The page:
City of Powell River Council has approved issuance of a temporary use permit for a naturopathic doctor to locate her office in an industrial business park rental unit on Duncan Street.
At the September 1 city council meeting, mayor Dave Formosa said the proposed location was in one of the buildings by Powell River Airport. Staff had recommended that the temporary use permit not be supported.
Councillor Rob Southcott said this is a fairly complex situation from the standpoint of city bylaws, which was well outlined and described by the city planner at the August 16 committee of the whole meeting.
Southcott said the intention was to provide a naturopathic doctor office space where there used to be a massage therapist. He said the zoning is M1 general industrial and the proposed use is a personal service establishment. He said a doctor’s office sits in the personal service establishment designation, which isn’t a permitted use in the M1 zone.
“However, neither did the previous use, so there was an inconsistency there,” said Southcott. “We have to reconcile past practice with keeping to our policies, which respects the rights and the privileges of our entire community. There is a good reason to make policy and then stick with it.”
Southcott said M1 has a limited supply and the city wants to allow more businesses that do industrial activities, and there was a list of permitted businesses attached to the agenda item. He said, however, that another mitigating factor was that none of the uses in the building really are industrial. There are offices by companies that do industry, but not in that building, he added.
“Consequently, people who have come to me looking for a place to put their drywall business, et cetera, could not go in there anyway,” said Southcott. “It’s hard to conceive of any use that would truly be industrial to go into that particular office space.”
Southcott said the term “office” was not described in the zoning bylaw, so there is another bit of a gap.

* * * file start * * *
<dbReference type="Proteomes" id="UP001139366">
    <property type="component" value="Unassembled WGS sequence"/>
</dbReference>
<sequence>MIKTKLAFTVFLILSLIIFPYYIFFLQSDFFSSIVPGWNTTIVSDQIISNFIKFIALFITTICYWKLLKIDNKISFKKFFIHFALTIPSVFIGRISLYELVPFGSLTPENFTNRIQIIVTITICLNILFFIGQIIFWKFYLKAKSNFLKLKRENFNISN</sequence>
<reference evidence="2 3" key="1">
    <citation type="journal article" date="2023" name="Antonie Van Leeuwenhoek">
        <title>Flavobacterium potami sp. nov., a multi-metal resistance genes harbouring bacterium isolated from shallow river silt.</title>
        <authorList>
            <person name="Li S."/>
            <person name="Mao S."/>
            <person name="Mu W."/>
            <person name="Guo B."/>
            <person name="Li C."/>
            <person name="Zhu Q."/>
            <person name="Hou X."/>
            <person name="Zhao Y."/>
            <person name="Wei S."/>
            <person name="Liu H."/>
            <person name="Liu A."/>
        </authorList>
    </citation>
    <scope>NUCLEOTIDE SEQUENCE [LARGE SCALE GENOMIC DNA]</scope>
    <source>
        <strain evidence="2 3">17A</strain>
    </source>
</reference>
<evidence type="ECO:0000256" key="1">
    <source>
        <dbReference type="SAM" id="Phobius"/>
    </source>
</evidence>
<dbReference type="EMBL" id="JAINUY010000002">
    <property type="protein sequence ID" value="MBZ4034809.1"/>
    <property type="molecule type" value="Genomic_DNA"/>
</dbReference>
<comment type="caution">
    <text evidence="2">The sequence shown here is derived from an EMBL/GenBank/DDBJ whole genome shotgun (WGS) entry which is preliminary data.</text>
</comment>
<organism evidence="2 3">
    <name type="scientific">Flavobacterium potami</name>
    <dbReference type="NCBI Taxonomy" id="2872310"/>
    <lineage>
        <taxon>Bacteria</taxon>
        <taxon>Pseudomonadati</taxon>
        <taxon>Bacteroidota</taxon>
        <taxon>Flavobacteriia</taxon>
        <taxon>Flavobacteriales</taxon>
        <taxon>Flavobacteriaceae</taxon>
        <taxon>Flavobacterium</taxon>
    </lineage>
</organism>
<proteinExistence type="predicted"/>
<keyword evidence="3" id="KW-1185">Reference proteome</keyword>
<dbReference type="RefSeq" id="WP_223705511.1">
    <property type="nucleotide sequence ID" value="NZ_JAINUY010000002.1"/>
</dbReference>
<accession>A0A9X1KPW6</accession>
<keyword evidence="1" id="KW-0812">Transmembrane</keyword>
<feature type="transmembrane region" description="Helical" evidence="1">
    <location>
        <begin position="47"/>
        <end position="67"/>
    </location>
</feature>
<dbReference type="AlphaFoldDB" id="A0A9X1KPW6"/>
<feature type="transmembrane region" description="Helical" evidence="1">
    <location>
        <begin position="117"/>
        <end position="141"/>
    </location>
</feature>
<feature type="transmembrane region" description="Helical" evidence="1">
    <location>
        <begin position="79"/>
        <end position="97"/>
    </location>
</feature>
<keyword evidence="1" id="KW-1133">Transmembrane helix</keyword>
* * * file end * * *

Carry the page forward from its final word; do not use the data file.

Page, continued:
“Clearly, we have some deficiencies in our zoning bylaw, and it has long been an intention of our planning department to eventually get to revising our zoning bylaw, but to rewrite the zoning bylaw is a very big piece of work and the strange thing about that is as soon as you get it rewritten, the next day, it’s likely to be obsolete in some ways.”
Southcott said the zoning bylaw could be rewritten just for this building. He said, however, that a temporary use permit makes sense, given all of the elements to consider in this case.
“I do support the planning department’s concerns and I also support the issuance of this temporary use permit,” added Southcott.
Councillor George Doubt said he was going to support the permit.
“Personally, I think the use of the temporary use permit is using a sledgehammer to solve a rather simple problem,” said Doubt. “I understand the planning department has changed its interpretation of the zoning bylaw to say that something that would have been acceptable a few years ago is now unacceptable because of the interpretation of the old bylaw. There are a number of ways to fix that.
“One is to interpret it the way it was interpreted for the other tenants of the building,” said Doubt. “The other is to go through the long and arduous process of redoing the zoning bylaw, which everyone around the council table has been saying for four years that it needs to be done as soon as possible. The other one, which is the least satisfactory, is issuing a temporary use permit, because that’s sticking a band-aid on a couple of problems.”
Doubt said the situation entails someone with a business that people in the city want, and they have found a good place to locate it. He said he is not going to stand in the way of that.
Council voted unanimously in favour of the temporary use permit.